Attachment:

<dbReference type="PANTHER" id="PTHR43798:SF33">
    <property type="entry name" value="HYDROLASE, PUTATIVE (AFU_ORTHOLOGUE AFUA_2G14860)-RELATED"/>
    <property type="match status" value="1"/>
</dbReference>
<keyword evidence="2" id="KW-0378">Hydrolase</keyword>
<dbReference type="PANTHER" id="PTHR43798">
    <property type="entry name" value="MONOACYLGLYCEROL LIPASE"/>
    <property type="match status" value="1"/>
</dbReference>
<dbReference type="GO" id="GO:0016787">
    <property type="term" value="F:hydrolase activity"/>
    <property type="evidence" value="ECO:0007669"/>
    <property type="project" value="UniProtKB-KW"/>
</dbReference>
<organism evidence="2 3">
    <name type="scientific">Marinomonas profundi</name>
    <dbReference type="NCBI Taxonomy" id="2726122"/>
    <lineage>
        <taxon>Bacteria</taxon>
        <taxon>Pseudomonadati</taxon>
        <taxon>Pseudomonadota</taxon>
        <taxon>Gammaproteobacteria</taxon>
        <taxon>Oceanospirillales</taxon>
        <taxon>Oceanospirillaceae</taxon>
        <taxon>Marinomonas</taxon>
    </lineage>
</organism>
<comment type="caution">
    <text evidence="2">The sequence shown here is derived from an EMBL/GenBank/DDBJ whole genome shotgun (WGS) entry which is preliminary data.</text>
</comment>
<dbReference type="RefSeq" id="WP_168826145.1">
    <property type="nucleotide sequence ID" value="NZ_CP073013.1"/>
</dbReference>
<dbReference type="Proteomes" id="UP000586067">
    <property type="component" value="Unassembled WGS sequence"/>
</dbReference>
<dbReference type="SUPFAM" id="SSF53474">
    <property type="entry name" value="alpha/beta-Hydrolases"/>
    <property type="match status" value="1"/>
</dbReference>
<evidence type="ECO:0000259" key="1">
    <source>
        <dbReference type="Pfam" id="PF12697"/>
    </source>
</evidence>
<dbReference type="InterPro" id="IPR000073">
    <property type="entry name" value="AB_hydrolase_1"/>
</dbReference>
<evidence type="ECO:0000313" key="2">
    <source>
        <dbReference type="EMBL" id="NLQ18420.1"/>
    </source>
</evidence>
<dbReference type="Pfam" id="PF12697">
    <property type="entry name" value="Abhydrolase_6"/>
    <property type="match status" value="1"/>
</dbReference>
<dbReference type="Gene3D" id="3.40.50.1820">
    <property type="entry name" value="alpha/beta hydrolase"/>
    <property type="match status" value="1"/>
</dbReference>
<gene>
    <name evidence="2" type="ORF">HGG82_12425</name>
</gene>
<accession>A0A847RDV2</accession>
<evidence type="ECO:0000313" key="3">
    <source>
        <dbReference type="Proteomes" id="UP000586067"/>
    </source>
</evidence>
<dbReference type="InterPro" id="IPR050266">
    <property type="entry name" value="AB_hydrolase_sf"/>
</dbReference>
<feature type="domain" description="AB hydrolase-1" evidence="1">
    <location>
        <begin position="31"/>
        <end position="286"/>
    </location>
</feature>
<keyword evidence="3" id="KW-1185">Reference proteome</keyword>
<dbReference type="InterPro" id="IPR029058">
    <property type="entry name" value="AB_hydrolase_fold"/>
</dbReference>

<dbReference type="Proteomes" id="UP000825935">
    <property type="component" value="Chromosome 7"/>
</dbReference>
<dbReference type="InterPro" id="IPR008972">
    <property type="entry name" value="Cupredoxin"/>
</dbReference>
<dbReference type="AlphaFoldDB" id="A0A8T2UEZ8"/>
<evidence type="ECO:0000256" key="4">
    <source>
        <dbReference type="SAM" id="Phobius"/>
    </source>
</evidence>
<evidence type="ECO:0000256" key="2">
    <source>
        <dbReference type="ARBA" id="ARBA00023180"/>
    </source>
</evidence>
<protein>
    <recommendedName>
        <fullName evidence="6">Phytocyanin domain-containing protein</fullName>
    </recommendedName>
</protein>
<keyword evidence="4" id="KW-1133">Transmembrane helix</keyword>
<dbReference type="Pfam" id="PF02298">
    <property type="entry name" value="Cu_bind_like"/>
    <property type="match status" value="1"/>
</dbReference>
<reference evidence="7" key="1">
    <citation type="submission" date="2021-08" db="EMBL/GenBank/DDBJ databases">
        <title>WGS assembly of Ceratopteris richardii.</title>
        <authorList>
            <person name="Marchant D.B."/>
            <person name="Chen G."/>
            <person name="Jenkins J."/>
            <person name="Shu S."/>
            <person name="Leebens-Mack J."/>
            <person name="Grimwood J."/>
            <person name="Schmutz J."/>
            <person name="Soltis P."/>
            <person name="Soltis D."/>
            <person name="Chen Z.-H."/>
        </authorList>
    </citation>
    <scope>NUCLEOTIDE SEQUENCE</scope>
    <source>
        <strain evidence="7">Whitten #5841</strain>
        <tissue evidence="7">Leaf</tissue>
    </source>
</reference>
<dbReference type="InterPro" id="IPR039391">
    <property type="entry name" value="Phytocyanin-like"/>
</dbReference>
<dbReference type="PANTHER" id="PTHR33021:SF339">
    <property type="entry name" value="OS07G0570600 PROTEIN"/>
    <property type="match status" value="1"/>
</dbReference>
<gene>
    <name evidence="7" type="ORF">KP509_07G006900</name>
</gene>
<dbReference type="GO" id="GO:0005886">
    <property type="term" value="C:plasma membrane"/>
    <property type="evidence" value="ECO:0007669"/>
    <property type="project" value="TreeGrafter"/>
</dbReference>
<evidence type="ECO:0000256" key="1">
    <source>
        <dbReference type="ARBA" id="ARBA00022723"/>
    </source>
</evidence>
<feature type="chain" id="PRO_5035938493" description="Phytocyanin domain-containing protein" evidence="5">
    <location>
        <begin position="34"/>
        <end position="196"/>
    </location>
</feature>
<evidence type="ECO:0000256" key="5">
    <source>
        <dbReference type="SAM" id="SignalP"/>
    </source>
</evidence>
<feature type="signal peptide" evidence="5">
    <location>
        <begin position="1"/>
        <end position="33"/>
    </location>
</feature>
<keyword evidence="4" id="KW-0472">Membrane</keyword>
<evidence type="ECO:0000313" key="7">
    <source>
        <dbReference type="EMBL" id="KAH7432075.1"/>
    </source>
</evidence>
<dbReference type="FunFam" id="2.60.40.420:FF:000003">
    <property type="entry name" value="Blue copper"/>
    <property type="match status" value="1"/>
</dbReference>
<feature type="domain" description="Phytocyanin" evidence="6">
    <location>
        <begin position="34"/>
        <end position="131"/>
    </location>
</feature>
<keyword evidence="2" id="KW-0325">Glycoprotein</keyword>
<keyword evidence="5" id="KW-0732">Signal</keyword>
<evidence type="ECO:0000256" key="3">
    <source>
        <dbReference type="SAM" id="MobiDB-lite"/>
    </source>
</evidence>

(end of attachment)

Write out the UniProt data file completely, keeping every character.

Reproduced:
<dbReference type="PANTHER" id="PTHR43798:SF33">
    <property type="entry name" value="HYDROLASE, PUTATIVE (AFU_ORTHOLOGUE AFUA_2G14860)-RELATED"/>
    <property type="match status" value="1"/>
</dbReference>
<keyword evidence="2" id="KW-0378">Hydrolase</keyword>
<dbReference type="PANTHER" id="PTHR43798">
    <property type="entry name" value="MONOACYLGLYCEROL LIPASE"/>
    <property type="match status" value="1"/>
</dbReference>
<dbReference type="GO" id="GO:0016787">
    <property type="term" value="F:hydrolase activity"/>
    <property type="evidence" value="ECO:0007669"/>
    <property type="project" value="UniProtKB-KW"/>
</dbReference>
<organism evidence="2 3">
    <name type="scientific">Marinomonas profundi</name>
    <dbReference type="NCBI Taxonomy" id="2726122"/>
    <lineage>
        <taxon>Bacteria</taxon>
        <taxon>Pseudomonadati</taxon>
        <taxon>Pseudomonadota</taxon>
        <taxon>Gammaproteobacteria</taxon>
        <taxon>Oceanospirillales</taxon>
        <taxon>Oceanospirillaceae</taxon>
        <taxon>Marinomonas</taxon>
    </lineage>
</organism>
<comment type="caution">
    <text evidence="2">The sequence shown here is derived from an EMBL/GenBank/DDBJ whole genome shotgun (WGS) entry which is preliminary data.</text>
</comment>
<dbReference type="RefSeq" id="WP_168826145.1">
    <property type="nucleotide sequence ID" value="NZ_CP073013.1"/>
</dbReference>
<dbReference type="Proteomes" id="UP000586067">
    <property type="component" value="Unassembled WGS sequence"/>
</dbReference>
<dbReference type="SUPFAM" id="SSF53474">
    <property type="entry name" value="alpha/beta-Hydrolases"/>
    <property type="match status" value="1"/>
</dbReference>
<evidence type="ECO:0000259" key="1">
    <source>
        <dbReference type="Pfam" id="PF12697"/>
    </source>
</evidence>
<dbReference type="InterPro" id="IPR000073">
    <property type="entry name" value="AB_hydrolase_1"/>
</dbReference>
<evidence type="ECO:0000313" key="2">
    <source>
        <dbReference type="EMBL" id="NLQ18420.1"/>
    </source>
</evidence>
<dbReference type="Pfam" id="PF12697">
    <property type="entry name" value="Abhydrolase_6"/>
    <property type="match status" value="1"/>
</dbReference>
<dbReference type="Gene3D" id="3.40.50.1820">
    <property type="entry name" value="alpha/beta hydrolase"/>
    <property type="match status" value="1"/>
</dbReference>
<gene>
    <name evidence="2" type="ORF">HGG82_12425</name>
</gene>
<accession>A0A847RDV2</accession>
<evidence type="ECO:0000313" key="3">
    <source>
        <dbReference type="Proteomes" id="UP000586067"/>
    </source>
</evidence>
<dbReference type="InterPro" id="IPR050266">
    <property type="entry name" value="AB_hydrolase_sf"/>
</dbReference>
<feature type="domain" description="AB hydrolase-1" evidence="1">
    <location>
        <begin position="31"/>
        <end position="286"/>
    </location>
</feature>
<keyword evidence="3" id="KW-1185">Reference proteome</keyword>
<dbReference type="InterPro" id="IPR029058">
    <property type="entry name" value="AB_hydrolase_fold"/>
</dbReference>

<dbReference type="Proteomes" id="UP000825935">
    <property type="component" value="Chromosome 7"/>
</dbReference>
<dbReference type="InterPro" id="IPR008972">
    <property type="entry name" value="Cupredoxin"/>
</dbReference>
<dbReference type="AlphaFoldDB" id="A0A8T2UEZ8"/>
<evidence type="ECO:0000256" key="4">
    <source>
        <dbReference type="SAM" id="Phobius"/>
    </source>
</evidence>
<evidence type="ECO:0000256" key="2">
    <source>
        <dbReference type="ARBA" id="ARBA00023180"/>
    </source>
</evidence>
<protein>
    <recommendedName>
        <fullName evidence="6">Phytocyanin domain-containing protein</fullName>
    </recommendedName>
</protein>
<keyword evidence="4" id="KW-1133">Transmembrane helix</keyword>
<dbReference type="Pfam" id="PF02298">
    <property type="entry name" value="Cu_bind_like"/>
    <property type="match status" value="1"/>
</dbReference>
<reference evidence="7" key="1">
    <citation type="submission" date="2021-08" db="EMBL/GenBank/DDBJ databases">
        <title>WGS assembly of Ceratopteris richardii.</title>
        <authorList>
            <person name="Marchant D.B."/>
            <person name="Chen G."/>
            <person name="Jenkins J."/>
            <person name="Shu S."/>
            <person name="Leebens-Mack J."/>
            <person name="Grimwood J."/>
            <person name="Schmutz J."/>
            <person name="Soltis P."/>
            <person name="Soltis D."/>
            <person name="Chen Z.-H."/>
        </authorList>
    </citation>
    <scope>NUCLEOTIDE SEQUENCE</scope>
    <source>
        <strain evidence="7">Whitten #5841</strain>
        <tissue evidence="7">Leaf</tissue>
    </source>
</reference>
<dbReference type="InterPro" id="IPR039391">
    <property type="entry name" value="Phytocyanin-like"/>
</dbReference>
<dbReference type="PANTHER" id="PTHR33021:SF339">
    <property type="entry name" value="OS07G0570600 PROTEIN"/>
    <property type="match status" value="1"/>
</dbReference>
<gene>
    <name evidence="7" type="ORF">KP509_07G006900</name>
</gene>
<dbReference type="GO" id="GO:0005886">
    <property type="term" value="C:plasma membrane"/>
    <property type="evidence" value="ECO:0007669"/>
    <property type="project" value="TreeGrafter"/>
</dbReference>
<evidence type="ECO:0000256" key="1">
    <source>
        <dbReference type="ARBA" id="ARBA00022723"/>
    </source>
</evidence>
<feature type="chain" id="PRO_5035938493" description="Phytocyanin domain-containing protein" evidence="5">
    <location>
        <begin position="34"/>
        <end position="196"/>
    </location>
</feature>
<evidence type="ECO:0000256" key="5">
    <source>
        <dbReference type="SAM" id="SignalP"/>
    </source>
</evidence>
<feature type="signal peptide" evidence="5">
    <location>
        <begin position="1"/>
        <end position="33"/>
    </location>
</feature>
<keyword evidence="4" id="KW-0472">Membrane</keyword>
<evidence type="ECO:0000313" key="7">
    <source>
        <dbReference type="EMBL" id="KAH7432075.1"/>
    </source>
</evidence>
<dbReference type="FunFam" id="2.60.40.420:FF:000003">
    <property type="entry name" value="Blue copper"/>
    <property type="match status" value="1"/>
</dbReference>
<feature type="domain" description="Phytocyanin" evidence="6">
    <location>
        <begin position="34"/>
        <end position="131"/>
    </location>
</feature>
<keyword evidence="2" id="KW-0325">Glycoprotein</keyword>
<keyword evidence="5" id="KW-0732">Signal</keyword>
<evidence type="ECO:0000256" key="3">
    <source>
        <dbReference type="SAM" id="MobiDB-lite"/>
    </source>
</evidence>